The relocation of enterprises to the western regions of Ukraine provides a chance to form an industrial segment that did not exist there before the war
As a result of hostilities in many regions of Ukraine, a significant number of industrial enterprises were damaged or destroyed. A certain part of the capacities was relocated to other regions or even neighboring countries. Operating enterprises have significant problems with demand and logistics, access to credit resources, etc. This threatens the de-industrialization of Ukraine, although even before the war industry rarely felt support from the state.
Deindustrialization in Ukraine began long before the invasion of Russia, and even before the start of the war in 2014. We can trace this by the dynamics of the shares of the processing industry in GDP and in exports.
If in 2007 the share of the processing industry in Ukraine’s GDP was about 18%, then in 2021 this share will decrease to a critical 10%. The same applies to exports: in 2007, the share of the producing industry in exports was about 73%, and in 2021 – about 37%. That is, over the past 15 years, Ukraine has gradually lost its industrial potential, increasingly becoming a raw material country – both in terms of GDP and exports.
Now the war is actually killing off our industry, as hostilities affect those regions where it was most developed. These are the Kharkiv, Zaporizhzhya, Dnipropetrovsk regions, parts of Luhansk and Donetsk regions previously controlled by Ukraine, including Mariupol and other cities. Some enterprises were physically destroyed, others were badly damaged. Some of these enterprises were high-tech, so rebuilding them from scratch will be extremely difficult.
A certain number of enterprises have moved to the west of the country and are trying to restore capacity. Ukraine will probably keep these productions. For the western regions, this is a chance to form their industrial segment of the economy, which was not so powerful there before the Russian invasion. The third category is enterprises that have moved outside of Ukraine. And this will be a challenge for the state: can we bring them back?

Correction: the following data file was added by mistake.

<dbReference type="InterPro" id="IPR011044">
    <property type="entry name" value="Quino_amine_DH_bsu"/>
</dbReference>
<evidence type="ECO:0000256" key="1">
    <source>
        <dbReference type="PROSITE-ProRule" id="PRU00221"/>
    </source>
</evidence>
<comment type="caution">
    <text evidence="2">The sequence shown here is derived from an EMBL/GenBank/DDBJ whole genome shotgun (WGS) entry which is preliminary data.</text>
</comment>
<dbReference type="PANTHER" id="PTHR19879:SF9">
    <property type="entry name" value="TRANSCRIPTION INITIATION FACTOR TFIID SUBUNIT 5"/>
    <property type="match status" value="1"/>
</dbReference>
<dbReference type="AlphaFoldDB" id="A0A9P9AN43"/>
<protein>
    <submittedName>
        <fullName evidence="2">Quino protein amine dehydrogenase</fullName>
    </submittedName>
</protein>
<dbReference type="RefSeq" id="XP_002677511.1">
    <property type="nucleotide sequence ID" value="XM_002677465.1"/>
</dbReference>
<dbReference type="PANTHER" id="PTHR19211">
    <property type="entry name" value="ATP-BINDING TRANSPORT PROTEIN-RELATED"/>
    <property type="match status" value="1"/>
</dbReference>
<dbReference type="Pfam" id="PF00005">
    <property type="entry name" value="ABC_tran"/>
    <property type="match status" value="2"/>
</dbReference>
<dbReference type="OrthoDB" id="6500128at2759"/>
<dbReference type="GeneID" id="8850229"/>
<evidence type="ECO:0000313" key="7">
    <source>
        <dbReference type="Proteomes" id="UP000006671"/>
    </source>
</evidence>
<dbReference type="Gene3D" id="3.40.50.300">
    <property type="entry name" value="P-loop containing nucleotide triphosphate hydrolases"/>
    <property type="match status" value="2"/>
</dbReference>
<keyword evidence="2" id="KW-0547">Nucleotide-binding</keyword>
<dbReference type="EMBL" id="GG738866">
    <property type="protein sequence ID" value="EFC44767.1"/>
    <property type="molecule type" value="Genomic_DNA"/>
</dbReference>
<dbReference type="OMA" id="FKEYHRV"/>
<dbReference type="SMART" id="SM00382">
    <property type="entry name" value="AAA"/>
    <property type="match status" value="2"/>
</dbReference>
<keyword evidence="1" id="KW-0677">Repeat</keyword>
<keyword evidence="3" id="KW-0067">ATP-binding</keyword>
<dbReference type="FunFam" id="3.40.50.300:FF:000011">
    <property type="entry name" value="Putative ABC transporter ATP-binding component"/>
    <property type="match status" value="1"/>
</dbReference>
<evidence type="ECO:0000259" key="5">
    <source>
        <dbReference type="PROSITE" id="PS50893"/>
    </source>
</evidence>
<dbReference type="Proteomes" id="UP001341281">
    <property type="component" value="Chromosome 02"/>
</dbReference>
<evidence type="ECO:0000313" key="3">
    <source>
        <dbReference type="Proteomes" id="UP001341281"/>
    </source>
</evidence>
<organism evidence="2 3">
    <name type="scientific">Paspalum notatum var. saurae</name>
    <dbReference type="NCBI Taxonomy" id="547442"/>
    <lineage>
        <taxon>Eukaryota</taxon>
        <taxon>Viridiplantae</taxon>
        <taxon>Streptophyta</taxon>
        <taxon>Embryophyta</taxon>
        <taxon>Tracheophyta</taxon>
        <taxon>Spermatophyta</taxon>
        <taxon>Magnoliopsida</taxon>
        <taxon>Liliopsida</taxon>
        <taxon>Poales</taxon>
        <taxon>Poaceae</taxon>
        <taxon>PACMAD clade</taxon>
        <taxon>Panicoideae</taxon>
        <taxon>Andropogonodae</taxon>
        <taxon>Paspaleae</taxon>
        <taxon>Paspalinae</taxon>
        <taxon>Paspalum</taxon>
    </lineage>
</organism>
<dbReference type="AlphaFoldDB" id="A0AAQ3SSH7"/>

I also want to convey an opinion that is not obvious at first glance: if deindustrialization had not taken place even before the war and if the share of the processing industry in GDP was about 20%, then perhaps there would not have been a war, or at least we would have been better armed. After all, in this case, we would independently produce much more weapons and sophisticated equipment, and we would have more budget revenues to finance the army. And the enemy would think many times before attacking us.
What should be done?
The state should establish the development of industry as a priority. And, accordingly, to form a set of tools that will contribute to the development of high-tech industries.
No country in the world has been able to achieve the development of the processing industry within the framework of the free market concept. All developed countries applied a wide range of incentives to make this industry emerge.
Of course, victory in the war will give a significant impetus to the development of the economy and industry in particular. But I believe that a lot can be done now. I will name the main tools that can contribute to the creation of industries already during the war.
Firstly, military risk insurance.
Secondly, access to long and cheap money. We understand that with loans under 40% from commercial banks, there will be no investment in industry.
In developed countries, access to cheap money is provided by the Development Bank. We don’t have such a bank. But we have, for example, the “5-7-9%” preferential lending program. However, it is mostly used by trading companies, not producers. Therefore, its priorities should be revised.
We have a grant program from the government for the processing industry. It provides that the producer can receive a grant of UAH 8 million. But the number of these grants is limited. The amount of funding for this program should be increased.
The third is offset the costs of capital investment in the processing industry through taxes. In this way, our Western neighbors lure Ukrainian enterprises to them.
The fourth is stimulation of exports of the processing industry. We have had an Export Credit Agency for several years. It already provides a service that provides loans for the production under export contracts, but in small amounts. These limits should be increased, as well as the range of export financing services should be expanded.
Fifth – expansion of localization in public procurement. Let me remind you that the relevant law (No. 1977-IX) was adopted in December 2021, and it entered into force already during the war – in July 2022. This tool needs to be continuously strengthened, relying on the production capacity available in the country.
Industry support tools can also be added to the list of development of industrial parks.
The sector of the military-industrial complex needs and will need special attention. Here, the state must transform from a passive observer to a demanding and capable customer. There is a rule proven by practice: if a state does not buy military products of its own producers, then other states will never do it either.